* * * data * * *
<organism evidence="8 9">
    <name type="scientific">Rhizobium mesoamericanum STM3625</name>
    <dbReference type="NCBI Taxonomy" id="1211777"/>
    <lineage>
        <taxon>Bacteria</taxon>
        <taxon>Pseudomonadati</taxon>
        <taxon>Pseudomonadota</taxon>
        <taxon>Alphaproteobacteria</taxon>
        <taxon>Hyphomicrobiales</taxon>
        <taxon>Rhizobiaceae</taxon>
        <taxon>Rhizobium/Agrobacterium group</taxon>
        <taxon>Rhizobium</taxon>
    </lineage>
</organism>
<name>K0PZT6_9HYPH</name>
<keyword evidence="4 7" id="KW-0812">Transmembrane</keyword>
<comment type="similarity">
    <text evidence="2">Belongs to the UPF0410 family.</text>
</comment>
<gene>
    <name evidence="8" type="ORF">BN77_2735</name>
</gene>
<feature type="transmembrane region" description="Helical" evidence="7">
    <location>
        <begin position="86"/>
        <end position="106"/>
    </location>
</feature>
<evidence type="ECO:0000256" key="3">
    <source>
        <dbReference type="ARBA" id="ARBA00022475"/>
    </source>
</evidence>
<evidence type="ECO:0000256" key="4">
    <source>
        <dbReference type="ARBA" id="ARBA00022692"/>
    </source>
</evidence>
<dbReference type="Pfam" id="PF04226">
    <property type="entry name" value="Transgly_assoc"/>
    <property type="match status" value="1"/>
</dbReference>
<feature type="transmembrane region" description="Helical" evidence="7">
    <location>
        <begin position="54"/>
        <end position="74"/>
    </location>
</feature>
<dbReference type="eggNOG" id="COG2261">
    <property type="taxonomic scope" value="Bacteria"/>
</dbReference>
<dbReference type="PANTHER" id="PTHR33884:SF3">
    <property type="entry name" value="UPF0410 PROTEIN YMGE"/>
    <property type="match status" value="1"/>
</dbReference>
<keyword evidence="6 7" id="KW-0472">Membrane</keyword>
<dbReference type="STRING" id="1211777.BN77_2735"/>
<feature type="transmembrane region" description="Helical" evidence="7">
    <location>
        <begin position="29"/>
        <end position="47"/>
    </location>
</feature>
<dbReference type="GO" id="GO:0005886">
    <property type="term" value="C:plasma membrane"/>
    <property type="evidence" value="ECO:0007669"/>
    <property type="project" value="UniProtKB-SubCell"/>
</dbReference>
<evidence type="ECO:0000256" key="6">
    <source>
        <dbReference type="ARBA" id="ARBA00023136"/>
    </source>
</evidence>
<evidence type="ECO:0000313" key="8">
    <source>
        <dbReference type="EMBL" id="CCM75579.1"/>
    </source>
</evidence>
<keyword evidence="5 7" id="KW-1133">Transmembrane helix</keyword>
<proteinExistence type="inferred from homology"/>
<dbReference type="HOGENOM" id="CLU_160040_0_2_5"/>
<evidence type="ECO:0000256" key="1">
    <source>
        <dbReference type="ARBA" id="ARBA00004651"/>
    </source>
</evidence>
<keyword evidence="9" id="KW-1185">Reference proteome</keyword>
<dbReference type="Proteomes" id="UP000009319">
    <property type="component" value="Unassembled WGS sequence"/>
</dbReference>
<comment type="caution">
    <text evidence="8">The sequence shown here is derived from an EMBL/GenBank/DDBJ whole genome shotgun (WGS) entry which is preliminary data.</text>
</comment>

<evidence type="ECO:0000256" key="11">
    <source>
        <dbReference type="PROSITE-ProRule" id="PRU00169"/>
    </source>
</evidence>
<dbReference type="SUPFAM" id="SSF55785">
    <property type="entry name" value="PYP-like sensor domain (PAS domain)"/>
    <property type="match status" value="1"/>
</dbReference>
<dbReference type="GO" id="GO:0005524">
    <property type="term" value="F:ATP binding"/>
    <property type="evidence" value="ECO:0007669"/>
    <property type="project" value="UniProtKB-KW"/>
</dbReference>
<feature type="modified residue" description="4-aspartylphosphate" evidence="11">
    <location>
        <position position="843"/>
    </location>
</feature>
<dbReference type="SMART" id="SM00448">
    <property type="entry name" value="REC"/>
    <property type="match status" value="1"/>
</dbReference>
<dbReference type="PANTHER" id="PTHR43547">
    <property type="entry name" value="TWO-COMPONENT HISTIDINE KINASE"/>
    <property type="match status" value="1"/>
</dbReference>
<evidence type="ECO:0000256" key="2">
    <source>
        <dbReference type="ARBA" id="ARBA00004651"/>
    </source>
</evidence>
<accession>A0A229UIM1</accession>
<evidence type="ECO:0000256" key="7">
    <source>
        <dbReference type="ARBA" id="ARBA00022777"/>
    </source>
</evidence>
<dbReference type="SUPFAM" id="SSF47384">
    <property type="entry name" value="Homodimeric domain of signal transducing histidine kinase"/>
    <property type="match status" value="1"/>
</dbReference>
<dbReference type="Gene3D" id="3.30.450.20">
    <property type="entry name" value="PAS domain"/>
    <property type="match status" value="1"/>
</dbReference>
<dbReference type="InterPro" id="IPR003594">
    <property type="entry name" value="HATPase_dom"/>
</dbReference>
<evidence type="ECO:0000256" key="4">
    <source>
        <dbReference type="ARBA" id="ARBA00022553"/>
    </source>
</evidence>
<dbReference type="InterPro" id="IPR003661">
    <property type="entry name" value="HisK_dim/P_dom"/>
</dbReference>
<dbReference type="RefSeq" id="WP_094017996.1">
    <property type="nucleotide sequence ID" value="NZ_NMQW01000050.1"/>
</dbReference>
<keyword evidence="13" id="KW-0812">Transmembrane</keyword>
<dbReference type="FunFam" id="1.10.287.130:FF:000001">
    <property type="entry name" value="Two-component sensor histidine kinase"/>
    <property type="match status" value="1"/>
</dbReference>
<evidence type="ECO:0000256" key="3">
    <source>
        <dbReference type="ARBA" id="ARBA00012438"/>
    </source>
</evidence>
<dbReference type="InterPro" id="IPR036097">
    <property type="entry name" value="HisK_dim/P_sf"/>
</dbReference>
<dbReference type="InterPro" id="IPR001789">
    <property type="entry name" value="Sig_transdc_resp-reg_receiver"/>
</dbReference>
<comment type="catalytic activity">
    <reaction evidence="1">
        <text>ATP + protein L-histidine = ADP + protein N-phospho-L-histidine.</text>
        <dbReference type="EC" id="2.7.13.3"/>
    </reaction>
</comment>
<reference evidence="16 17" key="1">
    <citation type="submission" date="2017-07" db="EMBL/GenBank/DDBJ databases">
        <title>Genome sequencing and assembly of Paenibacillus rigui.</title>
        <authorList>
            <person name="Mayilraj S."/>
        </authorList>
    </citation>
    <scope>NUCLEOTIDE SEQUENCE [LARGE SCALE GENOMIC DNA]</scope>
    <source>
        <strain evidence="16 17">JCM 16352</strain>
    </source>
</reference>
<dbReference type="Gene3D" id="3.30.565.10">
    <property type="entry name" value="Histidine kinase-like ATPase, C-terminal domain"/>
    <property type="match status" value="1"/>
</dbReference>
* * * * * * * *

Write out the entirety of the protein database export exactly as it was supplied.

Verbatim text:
<organism evidence="8 9">
    <name type="scientific">Rhizobium mesoamericanum STM3625</name>
    <dbReference type="NCBI Taxonomy" id="1211777"/>
    <lineage>
        <taxon>Bacteria</taxon>
        <taxon>Pseudomonadati</taxon>
        <taxon>Pseudomonadota</taxon>
        <taxon>Alphaproteobacteria</taxon>
        <taxon>Hyphomicrobiales</taxon>
        <taxon>Rhizobiaceae</taxon>
        <taxon>Rhizobium/Agrobacterium group</taxon>
        <taxon>Rhizobium</taxon>
    </lineage>
</organism>
<name>K0PZT6_9HYPH</name>
<keyword evidence="4 7" id="KW-0812">Transmembrane</keyword>
<comment type="similarity">
    <text evidence="2">Belongs to the UPF0410 family.</text>
</comment>
<gene>
    <name evidence="8" type="ORF">BN77_2735</name>
</gene>
<feature type="transmembrane region" description="Helical" evidence="7">
    <location>
        <begin position="86"/>
        <end position="106"/>
    </location>
</feature>
<evidence type="ECO:0000256" key="3">
    <source>
        <dbReference type="ARBA" id="ARBA00022475"/>
    </source>
</evidence>
<evidence type="ECO:0000256" key="4">
    <source>
        <dbReference type="ARBA" id="ARBA00022692"/>
    </source>
</evidence>
<dbReference type="Pfam" id="PF04226">
    <property type="entry name" value="Transgly_assoc"/>
    <property type="match status" value="1"/>
</dbReference>
<feature type="transmembrane region" description="Helical" evidence="7">
    <location>
        <begin position="54"/>
        <end position="74"/>
    </location>
</feature>
<dbReference type="eggNOG" id="COG2261">
    <property type="taxonomic scope" value="Bacteria"/>
</dbReference>
<dbReference type="PANTHER" id="PTHR33884:SF3">
    <property type="entry name" value="UPF0410 PROTEIN YMGE"/>
    <property type="match status" value="1"/>
</dbReference>
<keyword evidence="6 7" id="KW-0472">Membrane</keyword>
<dbReference type="STRING" id="1211777.BN77_2735"/>
<feature type="transmembrane region" description="Helical" evidence="7">
    <location>
        <begin position="29"/>
        <end position="47"/>
    </location>
</feature>
<dbReference type="GO" id="GO:0005886">
    <property type="term" value="C:plasma membrane"/>
    <property type="evidence" value="ECO:0007669"/>
    <property type="project" value="UniProtKB-SubCell"/>
</dbReference>
<evidence type="ECO:0000256" key="6">
    <source>
        <dbReference type="ARBA" id="ARBA00023136"/>
    </source>
</evidence>
<evidence type="ECO:0000313" key="8">
    <source>
        <dbReference type="EMBL" id="CCM75579.1"/>
    </source>
</evidence>
<keyword evidence="5 7" id="KW-1133">Transmembrane helix</keyword>
<proteinExistence type="inferred from homology"/>
<dbReference type="HOGENOM" id="CLU_160040_0_2_5"/>
<evidence type="ECO:0000256" key="1">
    <source>
        <dbReference type="ARBA" id="ARBA00004651"/>
    </source>
</evidence>
<keyword evidence="9" id="KW-1185">Reference proteome</keyword>
<dbReference type="Proteomes" id="UP000009319">
    <property type="component" value="Unassembled WGS sequence"/>
</dbReference>
<comment type="caution">
    <text evidence="8">The sequence shown here is derived from an EMBL/GenBank/DDBJ whole genome shotgun (WGS) entry which is preliminary data.</text>
</comment>

<evidence type="ECO:0000256" key="11">
    <source>
        <dbReference type="PROSITE-ProRule" id="PRU00169"/>
    </source>
</evidence>
<dbReference type="SUPFAM" id="SSF55785">
    <property type="entry name" value="PYP-like sensor domain (PAS domain)"/>
    <property type="match status" value="1"/>
</dbReference>
<dbReference type="GO" id="GO:0005524">
    <property type="term" value="F:ATP binding"/>
    <property type="evidence" value="ECO:0007669"/>
    <property type="project" value="UniProtKB-KW"/>
</dbReference>
<feature type="modified residue" description="4-aspartylphosphate" evidence="11">
    <location>
        <position position="843"/>
    </location>
</feature>
<dbReference type="SMART" id="SM00448">
    <property type="entry name" value="REC"/>
    <property type="match status" value="1"/>
</dbReference>
<dbReference type="PANTHER" id="PTHR43547">
    <property type="entry name" value="TWO-COMPONENT HISTIDINE KINASE"/>
    <property type="match status" value="1"/>
</dbReference>
<evidence type="ECO:0000256" key="2">
    <source>
        <dbReference type="ARBA" id="ARBA00004651"/>
    </source>
</evidence>
<accession>A0A229UIM1</accession>
<evidence type="ECO:0000256" key="7">
    <source>
        <dbReference type="ARBA" id="ARBA00022777"/>
    </source>
</evidence>
<dbReference type="SUPFAM" id="SSF47384">
    <property type="entry name" value="Homodimeric domain of signal transducing histidine kinase"/>
    <property type="match status" value="1"/>
</dbReference>
<dbReference type="Gene3D" id="3.30.450.20">
    <property type="entry name" value="PAS domain"/>
    <property type="match status" value="1"/>
</dbReference>
<dbReference type="InterPro" id="IPR003594">
    <property type="entry name" value="HATPase_dom"/>
</dbReference>
<evidence type="ECO:0000256" key="4">
    <source>
        <dbReference type="ARBA" id="ARBA00022553"/>
    </source>
</evidence>
<dbReference type="InterPro" id="IPR003661">
    <property type="entry name" value="HisK_dim/P_dom"/>
</dbReference>
<dbReference type="RefSeq" id="WP_094017996.1">
    <property type="nucleotide sequence ID" value="NZ_NMQW01000050.1"/>
</dbReference>
<keyword evidence="13" id="KW-0812">Transmembrane</keyword>
<dbReference type="FunFam" id="1.10.287.130:FF:000001">
    <property type="entry name" value="Two-component sensor histidine kinase"/>
    <property type="match status" value="1"/>
</dbReference>
<evidence type="ECO:0000256" key="3">
    <source>
        <dbReference type="ARBA" id="ARBA00012438"/>
    </source>
</evidence>
<dbReference type="InterPro" id="IPR036097">
    <property type="entry name" value="HisK_dim/P_sf"/>
</dbReference>
<dbReference type="InterPro" id="IPR001789">
    <property type="entry name" value="Sig_transdc_resp-reg_receiver"/>
</dbReference>
<comment type="catalytic activity">
    <reaction evidence="1">
        <text>ATP + protein L-histidine = ADP + protein N-phospho-L-histidine.</text>
        <dbReference type="EC" id="2.7.13.3"/>
    </reaction>
</comment>
<reference evidence="16 17" key="1">
    <citation type="submission" date="2017-07" db="EMBL/GenBank/DDBJ databases">
        <title>Genome sequencing and assembly of Paenibacillus rigui.</title>
        <authorList>
            <person name="Mayilraj S."/>
        </authorList>
    </citation>
    <scope>NUCLEOTIDE SEQUENCE [LARGE SCALE GENOMIC DNA]</scope>
    <source>
        <strain evidence="16 17">JCM 16352</strain>
    </source>
</reference>
<dbReference type="Gene3D" id="3.30.565.10">
    <property type="entry name" value="Histidine kinase-like ATPase, C-terminal domain"/>
    <property type="match status" value="1"/>
</dbReference>